There is little reason why the capital gains of the rich — be they in property or other investments — should not be taxed while the incomes of the middle-class are. Capital gains taxes would also correct the perception prevalent amongst many working adults in Singapore today that it is much more financially rewarding — particularly from a tax perspective — to focus their energies on asset speculation rather than traditional work.

Similarly, in Singapore there is a strong case for taxing the dead. They have accumulated their wealth over decades partly because they have lived in an efficient economy that works — a product of collective action by many people.

Some worry that estate duties might lead to capital flight. Yet wealthy people choose Singapore for many reasons, including business convenience and family safety.

An alternative to estate duties is an inheritance tax, which assesses beneficiaries rather than the estate of the deceased, and can be easier to administer and collect, particularly when assets are held abroad.

How should the poor be helped?

In keeping with the Singaporean ethos of individual responsibility, wealth redistribution should not entail just crude cash handouts to lower-income people. Rather, it should be dominated by socially-productive investments that help boost the educational, employment and general life prospects of those without wealth.

Consider healthcare. Singapore currently spends 3-4% of GDP on healthcare — compared with an OECD average of 6-17%. Although low healthcare spending is defended as efficient vis-a-vis outcomes, there still exist numerous coverage gaps, such as a comprehensive national chronic care infrastructure, that should be plugged.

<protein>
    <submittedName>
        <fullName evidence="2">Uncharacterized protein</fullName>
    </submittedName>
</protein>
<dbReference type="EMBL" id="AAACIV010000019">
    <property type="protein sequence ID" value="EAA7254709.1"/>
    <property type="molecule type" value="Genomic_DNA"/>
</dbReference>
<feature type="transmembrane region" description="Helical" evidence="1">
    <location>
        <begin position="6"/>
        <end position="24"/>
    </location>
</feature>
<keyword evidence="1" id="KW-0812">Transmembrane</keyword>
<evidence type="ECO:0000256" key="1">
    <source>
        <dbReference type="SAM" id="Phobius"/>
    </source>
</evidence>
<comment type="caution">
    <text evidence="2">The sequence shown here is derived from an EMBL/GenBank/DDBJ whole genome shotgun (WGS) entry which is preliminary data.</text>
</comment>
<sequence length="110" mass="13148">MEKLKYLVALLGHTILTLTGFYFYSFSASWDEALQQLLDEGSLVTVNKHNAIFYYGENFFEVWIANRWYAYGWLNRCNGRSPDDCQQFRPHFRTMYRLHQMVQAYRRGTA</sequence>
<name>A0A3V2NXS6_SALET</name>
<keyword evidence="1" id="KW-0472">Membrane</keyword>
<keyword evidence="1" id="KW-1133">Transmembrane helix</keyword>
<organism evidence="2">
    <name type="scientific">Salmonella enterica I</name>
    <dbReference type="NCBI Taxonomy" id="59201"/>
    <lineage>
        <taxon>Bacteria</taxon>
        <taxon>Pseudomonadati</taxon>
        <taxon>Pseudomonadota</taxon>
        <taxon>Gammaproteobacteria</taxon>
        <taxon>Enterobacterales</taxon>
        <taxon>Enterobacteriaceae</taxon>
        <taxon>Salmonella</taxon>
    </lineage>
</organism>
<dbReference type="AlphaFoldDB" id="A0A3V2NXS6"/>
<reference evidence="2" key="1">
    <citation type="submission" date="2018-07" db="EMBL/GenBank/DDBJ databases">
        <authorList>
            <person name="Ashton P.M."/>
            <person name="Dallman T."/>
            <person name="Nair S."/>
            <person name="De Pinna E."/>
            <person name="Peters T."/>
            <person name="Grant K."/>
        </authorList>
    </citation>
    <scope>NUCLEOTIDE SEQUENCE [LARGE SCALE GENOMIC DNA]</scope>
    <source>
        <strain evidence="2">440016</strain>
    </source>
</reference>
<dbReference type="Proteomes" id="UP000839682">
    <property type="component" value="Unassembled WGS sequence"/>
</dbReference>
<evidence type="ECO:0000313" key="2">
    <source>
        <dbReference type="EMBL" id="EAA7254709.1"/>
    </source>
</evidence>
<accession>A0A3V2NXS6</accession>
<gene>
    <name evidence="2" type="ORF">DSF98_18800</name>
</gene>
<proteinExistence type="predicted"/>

In terms of employment, there are many possible ways to boost the incomes — and hence, wealth-generating prospects — of those at the bottom end, including a minimum wage and wage subsidies, such as the Workfare Income Supplement (WIS) scheme. A more direct measure could include one-off payments to top up the CPF accounts of extremely poor Singaporeans above 65.

The point is to show that there are many possible ways for redistribution to occur in a socially-productive way, without severely denting the drive of low-wealth citizens. Singapore should disabuse itself of the notion that wealth redistribution necessarily leads to moral hazard among the poor.


For a start, Singapore needs to publish data on wealth inequality to allow for proper analysis. It is worth reiterating here that Singapore has one of the most wealth-friendly tax regimes in the world. This article is not arguing for a sudden lurch towards a giant redistributive state, but rather for a calibrated effort to build a more equal society. In order to preserve Singapore’s core tenets of individual responsibility, equality of opportunities and meritocracy, it is important that wealth inequalities be reduced.

If not, social tensions will surely rise. Testimony from the Committee of Inquiry into last December’s riots in Little India pointed to chronic discrimination against Indian workers as one reason why the alleged rioters got upset.

Wealth inequality feeds class consciousness and discrimination. Many of Singapore’s contemporary socio-economic tensions have the veneer of simple racism or xenophobia. Yet they are also rooted in dissatisfaction over wealth inequality and the perception that opportunities to survive — let alone succeed — are vanishing.

This opinion piece is a summary of a longer essay that you can read here. On March 4th 2014, Sudhir participated in a debate on Wealth Inequality on Channel News Asia, alongside Melanie Oliveiro and Tan Khee Giap. Click here to watch it.